Tuesday May 21, 2013
Requiem For BevBill Annett Salem-News.com
I came to know Bev when she was launching her first high-tech publication...
(DAYTONA BEACH, FL) - Better journalists have written Bev Giesbrecht's story over the past two or three years. In Toronto's Globe and Mail, in Vancouver Magazine, on the CBC. It is a very unusual story about an extraordinary Canadian woman. What follows is my personal footnote, a private memoir from – and for - those of us who knew her and were her friends.
Bev Giesbrecht grew up in the interior of B.C., and hers was not an easy childhood. I know very little detail, but I do know that at 15, a high school drop-out, she was on the street in Vancouver, with all that implies. If you know Vancouver's downtown east side, you know what I mean. She knew childbirth before she was 17; she knew all there was to know about street life long before that.
Somehow, beginning with a mundane job in the retail business, she surprised everyone including herself by attaining unusual success as a sales and marketing entrepreneur, almost overnight. A short time later she entered the print media business at the local level in Vancouver, becoming a writer, editor and publisher of periodicals in rapid succession. Because of her grasp, her reach, she bestrode and overcame incidental constraints and limitations such as English composition, business smarts, social and political savvy and, later, the world of high technology. She overcame any and every obstacle that confronted her because of her intense capacity for commitment - and absolute confidence in her own capability and drive.
I came to know Bev in the early Nineties when she was launching her first high-tech publication, and she took me on as her editor, staff writer and general gofer. Between us, we wrote and edited the whole book, sometimes with smoke and mirrors and a clutch of pseudonyms on my part and Bev's unrelenting guts. She promoted the magazine principally in the tech-heavy markets of Salem, Portland, Spokane, Seattle and Vancouver. At one time we even maintained a Portland branch office, where I occasionally operated while she ran the store in Vancouver.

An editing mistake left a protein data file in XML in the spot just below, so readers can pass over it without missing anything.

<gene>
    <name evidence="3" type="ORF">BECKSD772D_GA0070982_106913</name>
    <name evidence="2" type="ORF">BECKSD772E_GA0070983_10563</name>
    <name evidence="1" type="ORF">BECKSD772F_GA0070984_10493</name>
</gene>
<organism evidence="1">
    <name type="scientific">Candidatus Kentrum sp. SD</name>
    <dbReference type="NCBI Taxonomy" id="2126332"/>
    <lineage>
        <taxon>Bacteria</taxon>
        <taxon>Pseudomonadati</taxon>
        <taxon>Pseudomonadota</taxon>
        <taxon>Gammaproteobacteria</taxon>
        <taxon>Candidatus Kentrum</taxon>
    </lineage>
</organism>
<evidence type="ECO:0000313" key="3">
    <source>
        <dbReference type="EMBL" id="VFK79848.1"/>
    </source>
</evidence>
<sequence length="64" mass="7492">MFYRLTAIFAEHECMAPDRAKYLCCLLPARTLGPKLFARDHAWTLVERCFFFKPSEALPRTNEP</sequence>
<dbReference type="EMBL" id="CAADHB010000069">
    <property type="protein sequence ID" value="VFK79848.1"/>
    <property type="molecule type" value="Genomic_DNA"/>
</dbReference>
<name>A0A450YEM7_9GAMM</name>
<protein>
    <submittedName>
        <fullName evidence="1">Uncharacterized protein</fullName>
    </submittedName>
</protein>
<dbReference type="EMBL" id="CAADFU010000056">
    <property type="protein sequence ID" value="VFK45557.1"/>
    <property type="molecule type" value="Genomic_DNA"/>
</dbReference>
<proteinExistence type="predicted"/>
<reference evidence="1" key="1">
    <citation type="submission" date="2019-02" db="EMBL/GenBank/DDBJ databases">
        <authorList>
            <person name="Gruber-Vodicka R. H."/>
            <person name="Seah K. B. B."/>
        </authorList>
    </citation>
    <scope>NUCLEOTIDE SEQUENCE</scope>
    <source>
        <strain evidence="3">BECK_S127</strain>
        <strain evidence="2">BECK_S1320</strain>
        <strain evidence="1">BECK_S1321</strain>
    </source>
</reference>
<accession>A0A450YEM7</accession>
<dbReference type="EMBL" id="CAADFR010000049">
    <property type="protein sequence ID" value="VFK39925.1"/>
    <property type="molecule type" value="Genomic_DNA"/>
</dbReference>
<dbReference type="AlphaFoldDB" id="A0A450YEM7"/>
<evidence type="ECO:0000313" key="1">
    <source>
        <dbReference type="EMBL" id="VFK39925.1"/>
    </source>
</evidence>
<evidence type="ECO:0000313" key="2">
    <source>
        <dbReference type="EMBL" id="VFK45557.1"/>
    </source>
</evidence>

Her clientele mushroomed out of that population, which combined the academic-commercial-industrial complex. Bev became their touchstone, their advocate and, unbelievably, their consultant. Don't ask me how, but she came to embrace and acquire an intuitive sense for the high tech world, just as naturally as she had assimilated the world of journalism and, before that, had absorbed women's apparel and the retail industry. All with no academic, professional or commercial background. Nada. She did it with some kind of innate osmosis.
By the mid-Nineties, she had taken this medium which she had created, and moved to pioneer online with it as a catalyst, producing a virtual magazine, becoming a technology guru, website developer and consultant. Her tech clientele went with her, and so did I, helping out in my tech-challenged, limited capacity with the editing and writing that was part of the equation. Bev Giesbrecht, the highschool drop-out from a hick town in the interior of B.C., the rare but successful graduate of Vancouver's skid row, was now listened to and respected by computer specialists, multi-media experts, Ph. D. theorists and university professors.
That was the gee-whiz Bev Giesbrecht that the world – at least in the Pacific Northwest – came to know. A single cameo will illustrate: I remember once watching her at a formal dinner at the Hotel Vancouver, talking head-to-head with a Nobel Laureate (rare indeed in British Columbia) and inwardly shaking my head in amazement.
But there was another, a private Bev, the product of her environment, who had a penchant for abrupt confrontation, spirited and instantaneous opposition and reversal. The street kid who was a follower of Dr. Charles Stanley, the Atlanta evangelist; the skid row waif who had become a born-again Christian.